Alphonse Mingana: Alphonse Mingana (1878-1937) was an educator at the Chaldean Seminary in Iraq. Mingana was born near Mosul, Iraq, and was educated at the Seminaire St Jean, Mosul, where he trained for the Chaldean priesthood, studying Turkish, Persian, Kurdish, Latin, French, Arabic, Syriac, and Hebrew. He was also a priest in the Assyrian tradition and a collector of ancient manuscripts. He is renowned for his Mingana Collection (of which the present set is the catalogue), a set of nearly 3000 early Syrian and Arabic documents which he acquired and preserved. His rare volume of the writings of Narsai is also available from Gorgias Press. Mingana eventually immigrated to England, where he spent 17 years in Manchester continuing his work on Oriental Studies. The Mingana Collection was established between 1924 and 1929, while Dr Alphonse Mingana (1878-1937) made three journeys through the Middle East, and purchased the Syriac and Arabic manuscripts that are now preserved under his name.
Fifth Mingana Symposium: The Fifth Mingana Symposium, surveyed the use of the Bible and the attitudes towards it in the early and classical Islamic periods. The authors explored such themes as early Christian translations of the Bible into Arabic, the use of biblical verses to defend Christianity and the truth of its message. In confrontation with Islam, to interpret the significance of Islam and to prove its error, Muslim accusations of corruption of the Bible, and the forces that affected production of Bibles in Muslims territories. The Symposium papers are published in this volume that illustrates the centrality of the Bible to Arab Christians as a source of authority and present information about their experiences under Islam, and the importance of upholding biblical authenticity against Muslim criticisms.
Table of contents: Introduction The Arabic Versions of the Gospels: A Case Study of John 1.1 and 1.18 Bible et liturgie chez les Arabes chrétiens (VIe - IXe siècle)
Anti-Jewish Polemic and Early Islam The Use of Biblical Quotations in Christian Apocalyptic Writings of the Umayyad Period Beyond Prooftexting (2): The Use of the Bible in Some Early Arabic Christian Apologies The Re-written Bible in Arabic: The Paradise Story and Its Exegesis in the Arabic Apocalypse of Peter Biblical Exegesis and Interreligious Polemics in the Arabic Apocalypse of Peter -The Book of the Rolls The Development of Testimony Collections in Early Christian Apologetics with Islam The Bible and the Kalam The Qur'anic Sarah as Prototype of Mary Muslim Accusations of tahrif: Muqatil Ibn Sulayman's Commentary on Key Qur'anic Verses Is There Room for Corruption in the `Books' of God? Ammar al-Basri on the Alleged Corruption of the Gospels The Use and Translation of Scripture in the Apologetic Writings of Abu Ra'ita al-Takriti Al-Radd al-Jamil: AlGhazali's or Pseudo-Ghazali's? Hanbalite Commentary on the Bible: Analysis of Najm al-Din al-Tufi's (d. 716/1316) Al-Ta`liq Illustrating the Gospels in Arabic: Byzantine and Arab Christian Miniatures Two Manuscripts of the Early Mamluk Period in Cambridge A Nestorian Arabic Pentateuch used in Western Islamic Lands Biblical Allusions and Citations in the Syriac Theotokia according to the MS Syr. New Series 11 of the National Library of Russia, St Petersburg Bibliography About the author(s)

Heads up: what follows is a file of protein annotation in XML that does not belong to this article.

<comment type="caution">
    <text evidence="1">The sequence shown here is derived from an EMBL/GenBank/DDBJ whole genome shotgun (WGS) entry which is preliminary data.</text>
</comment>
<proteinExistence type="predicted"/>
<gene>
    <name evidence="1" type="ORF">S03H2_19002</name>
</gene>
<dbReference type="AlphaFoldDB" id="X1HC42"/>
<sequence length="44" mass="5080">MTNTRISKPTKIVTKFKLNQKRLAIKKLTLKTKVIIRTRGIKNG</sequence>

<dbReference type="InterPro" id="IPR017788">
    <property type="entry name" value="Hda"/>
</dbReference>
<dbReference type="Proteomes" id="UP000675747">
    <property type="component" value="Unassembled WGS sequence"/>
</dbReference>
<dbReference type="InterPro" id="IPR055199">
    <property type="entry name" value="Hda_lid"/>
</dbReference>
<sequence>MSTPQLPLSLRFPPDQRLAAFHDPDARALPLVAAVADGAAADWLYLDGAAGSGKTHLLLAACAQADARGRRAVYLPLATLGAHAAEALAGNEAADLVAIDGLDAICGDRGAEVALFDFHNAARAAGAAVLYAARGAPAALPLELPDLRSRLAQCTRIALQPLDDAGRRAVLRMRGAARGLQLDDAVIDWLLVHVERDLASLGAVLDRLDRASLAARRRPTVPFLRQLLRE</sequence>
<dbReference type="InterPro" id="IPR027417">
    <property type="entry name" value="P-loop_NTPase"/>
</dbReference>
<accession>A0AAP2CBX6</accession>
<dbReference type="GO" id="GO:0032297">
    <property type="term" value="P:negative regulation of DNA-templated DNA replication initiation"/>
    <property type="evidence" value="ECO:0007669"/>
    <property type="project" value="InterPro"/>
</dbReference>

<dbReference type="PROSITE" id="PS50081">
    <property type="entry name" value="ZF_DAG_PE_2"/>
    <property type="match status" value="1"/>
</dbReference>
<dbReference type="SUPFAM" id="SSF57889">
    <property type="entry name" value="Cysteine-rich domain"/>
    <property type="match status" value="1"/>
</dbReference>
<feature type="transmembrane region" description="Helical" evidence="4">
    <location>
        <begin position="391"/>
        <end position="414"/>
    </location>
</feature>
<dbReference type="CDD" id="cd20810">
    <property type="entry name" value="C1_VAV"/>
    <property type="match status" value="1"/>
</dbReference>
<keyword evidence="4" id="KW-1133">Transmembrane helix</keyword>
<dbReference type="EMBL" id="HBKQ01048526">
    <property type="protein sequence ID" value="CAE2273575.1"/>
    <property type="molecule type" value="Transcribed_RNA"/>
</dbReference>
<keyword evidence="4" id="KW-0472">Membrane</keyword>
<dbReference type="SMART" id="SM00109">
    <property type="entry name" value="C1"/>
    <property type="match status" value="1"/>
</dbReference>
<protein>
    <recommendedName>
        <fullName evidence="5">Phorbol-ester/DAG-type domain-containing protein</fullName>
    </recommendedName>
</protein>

Book Editor: David Thomas, reader in Christianity and Islam in the Department of Theology, University of Birmingham, has a Ph.D. in Islamic Studies, University of Lancaster. He has published widely on Christian-Muslim relations, including (with Rifaat Ebied) Muslim-Christian Polemic during the Crusades (Brill, 2005).